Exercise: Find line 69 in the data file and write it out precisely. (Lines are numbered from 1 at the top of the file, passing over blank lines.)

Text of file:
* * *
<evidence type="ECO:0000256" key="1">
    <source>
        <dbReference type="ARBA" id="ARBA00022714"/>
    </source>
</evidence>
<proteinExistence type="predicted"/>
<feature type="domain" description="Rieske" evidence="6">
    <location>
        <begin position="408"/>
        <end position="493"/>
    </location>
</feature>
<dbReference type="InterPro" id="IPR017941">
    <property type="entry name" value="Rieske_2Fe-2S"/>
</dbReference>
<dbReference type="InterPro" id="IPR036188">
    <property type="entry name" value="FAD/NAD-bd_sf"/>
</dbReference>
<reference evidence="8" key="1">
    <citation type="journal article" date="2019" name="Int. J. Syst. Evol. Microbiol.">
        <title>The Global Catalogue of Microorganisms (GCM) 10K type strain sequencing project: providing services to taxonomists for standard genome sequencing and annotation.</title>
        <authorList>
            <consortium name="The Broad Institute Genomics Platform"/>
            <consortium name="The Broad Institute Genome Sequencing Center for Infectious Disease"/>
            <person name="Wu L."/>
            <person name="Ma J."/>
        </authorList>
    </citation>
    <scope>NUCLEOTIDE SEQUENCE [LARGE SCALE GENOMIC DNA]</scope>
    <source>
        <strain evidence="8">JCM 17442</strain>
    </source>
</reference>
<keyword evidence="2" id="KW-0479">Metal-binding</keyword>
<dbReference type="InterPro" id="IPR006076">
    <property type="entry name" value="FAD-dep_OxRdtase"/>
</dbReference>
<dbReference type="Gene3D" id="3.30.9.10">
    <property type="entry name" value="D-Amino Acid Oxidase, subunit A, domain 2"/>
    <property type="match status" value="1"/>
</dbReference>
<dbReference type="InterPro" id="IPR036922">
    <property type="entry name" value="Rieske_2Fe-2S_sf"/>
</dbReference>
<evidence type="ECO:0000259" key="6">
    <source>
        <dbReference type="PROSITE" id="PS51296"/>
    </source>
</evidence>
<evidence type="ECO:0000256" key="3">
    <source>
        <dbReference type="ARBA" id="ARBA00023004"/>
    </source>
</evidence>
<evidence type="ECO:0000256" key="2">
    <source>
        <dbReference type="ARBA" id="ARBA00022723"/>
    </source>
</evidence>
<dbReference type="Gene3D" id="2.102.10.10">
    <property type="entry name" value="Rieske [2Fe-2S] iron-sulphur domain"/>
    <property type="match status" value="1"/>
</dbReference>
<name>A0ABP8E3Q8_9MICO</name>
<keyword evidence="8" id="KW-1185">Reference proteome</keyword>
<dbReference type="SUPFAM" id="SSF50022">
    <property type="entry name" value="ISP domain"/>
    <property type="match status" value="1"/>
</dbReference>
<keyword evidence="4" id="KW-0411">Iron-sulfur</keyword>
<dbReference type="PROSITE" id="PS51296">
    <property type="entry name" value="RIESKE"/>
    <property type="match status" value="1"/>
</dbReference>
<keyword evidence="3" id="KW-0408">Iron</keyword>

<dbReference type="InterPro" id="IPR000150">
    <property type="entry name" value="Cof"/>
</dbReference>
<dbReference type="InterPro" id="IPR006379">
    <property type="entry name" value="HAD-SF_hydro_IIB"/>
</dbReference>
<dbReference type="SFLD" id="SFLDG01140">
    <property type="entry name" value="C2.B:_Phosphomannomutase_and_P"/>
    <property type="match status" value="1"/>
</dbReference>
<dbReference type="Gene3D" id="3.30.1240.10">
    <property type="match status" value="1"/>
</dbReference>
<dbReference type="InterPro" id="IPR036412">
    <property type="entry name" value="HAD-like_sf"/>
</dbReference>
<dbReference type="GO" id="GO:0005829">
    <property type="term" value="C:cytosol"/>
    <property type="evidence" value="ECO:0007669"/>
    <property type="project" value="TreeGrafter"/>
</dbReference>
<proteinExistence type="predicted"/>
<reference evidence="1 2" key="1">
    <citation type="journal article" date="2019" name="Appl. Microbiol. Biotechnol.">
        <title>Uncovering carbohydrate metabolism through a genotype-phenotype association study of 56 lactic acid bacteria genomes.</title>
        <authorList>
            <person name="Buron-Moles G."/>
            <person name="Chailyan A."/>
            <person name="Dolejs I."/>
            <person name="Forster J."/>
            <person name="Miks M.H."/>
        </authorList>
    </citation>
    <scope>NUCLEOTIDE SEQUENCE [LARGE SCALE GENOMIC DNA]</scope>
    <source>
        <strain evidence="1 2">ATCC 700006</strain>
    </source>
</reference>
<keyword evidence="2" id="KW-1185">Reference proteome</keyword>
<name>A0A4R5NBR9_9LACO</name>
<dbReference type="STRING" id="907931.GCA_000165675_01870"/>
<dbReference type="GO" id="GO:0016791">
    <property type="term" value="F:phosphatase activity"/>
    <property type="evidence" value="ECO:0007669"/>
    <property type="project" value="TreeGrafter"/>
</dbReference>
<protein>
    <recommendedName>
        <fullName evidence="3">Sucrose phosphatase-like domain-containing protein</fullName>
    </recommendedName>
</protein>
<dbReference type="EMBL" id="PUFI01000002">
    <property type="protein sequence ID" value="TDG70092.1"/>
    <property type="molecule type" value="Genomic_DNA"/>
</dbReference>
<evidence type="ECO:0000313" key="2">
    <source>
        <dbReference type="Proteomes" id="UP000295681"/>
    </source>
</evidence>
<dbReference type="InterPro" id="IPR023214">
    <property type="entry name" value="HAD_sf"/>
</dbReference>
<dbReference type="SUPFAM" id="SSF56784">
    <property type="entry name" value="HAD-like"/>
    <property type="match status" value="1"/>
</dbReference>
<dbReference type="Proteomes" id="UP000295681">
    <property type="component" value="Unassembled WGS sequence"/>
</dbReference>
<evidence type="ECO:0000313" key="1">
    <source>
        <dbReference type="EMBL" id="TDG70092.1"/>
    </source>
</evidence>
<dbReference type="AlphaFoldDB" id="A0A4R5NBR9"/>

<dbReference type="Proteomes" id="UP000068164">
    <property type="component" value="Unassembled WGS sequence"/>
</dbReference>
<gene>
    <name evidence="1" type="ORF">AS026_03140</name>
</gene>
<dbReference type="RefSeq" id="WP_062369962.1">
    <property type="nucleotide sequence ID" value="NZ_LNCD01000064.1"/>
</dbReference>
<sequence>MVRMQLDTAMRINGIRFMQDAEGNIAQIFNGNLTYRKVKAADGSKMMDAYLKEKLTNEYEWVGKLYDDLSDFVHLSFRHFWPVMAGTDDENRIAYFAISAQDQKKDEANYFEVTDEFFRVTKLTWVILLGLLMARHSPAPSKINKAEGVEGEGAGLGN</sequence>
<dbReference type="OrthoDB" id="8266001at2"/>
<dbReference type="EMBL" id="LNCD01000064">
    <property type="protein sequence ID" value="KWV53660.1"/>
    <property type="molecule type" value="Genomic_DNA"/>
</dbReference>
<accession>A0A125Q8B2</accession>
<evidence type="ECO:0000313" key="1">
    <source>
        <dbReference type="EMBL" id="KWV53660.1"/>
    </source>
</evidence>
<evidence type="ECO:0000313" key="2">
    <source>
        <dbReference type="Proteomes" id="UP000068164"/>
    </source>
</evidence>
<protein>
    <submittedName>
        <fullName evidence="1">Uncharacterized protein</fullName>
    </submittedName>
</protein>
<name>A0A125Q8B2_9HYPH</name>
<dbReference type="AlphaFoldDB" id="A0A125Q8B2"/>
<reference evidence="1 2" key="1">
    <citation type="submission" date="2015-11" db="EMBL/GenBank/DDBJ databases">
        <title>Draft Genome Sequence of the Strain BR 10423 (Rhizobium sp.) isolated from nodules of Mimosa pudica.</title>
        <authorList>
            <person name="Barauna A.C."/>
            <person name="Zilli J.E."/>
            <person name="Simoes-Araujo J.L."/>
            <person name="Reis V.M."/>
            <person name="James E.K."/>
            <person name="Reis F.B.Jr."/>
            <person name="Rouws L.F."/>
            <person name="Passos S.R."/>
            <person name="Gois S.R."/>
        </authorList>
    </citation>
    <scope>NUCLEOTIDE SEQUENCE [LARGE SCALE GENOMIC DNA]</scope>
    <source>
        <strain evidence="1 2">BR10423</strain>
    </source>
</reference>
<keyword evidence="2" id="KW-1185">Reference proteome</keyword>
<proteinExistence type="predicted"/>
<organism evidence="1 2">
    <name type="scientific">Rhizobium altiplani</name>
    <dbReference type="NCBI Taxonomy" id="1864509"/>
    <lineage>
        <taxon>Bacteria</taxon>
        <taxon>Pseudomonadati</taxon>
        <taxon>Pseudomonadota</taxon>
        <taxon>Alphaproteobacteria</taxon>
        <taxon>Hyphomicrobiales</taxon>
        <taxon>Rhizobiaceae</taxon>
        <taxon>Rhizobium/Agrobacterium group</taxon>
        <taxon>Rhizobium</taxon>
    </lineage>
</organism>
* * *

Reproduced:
</dbReference>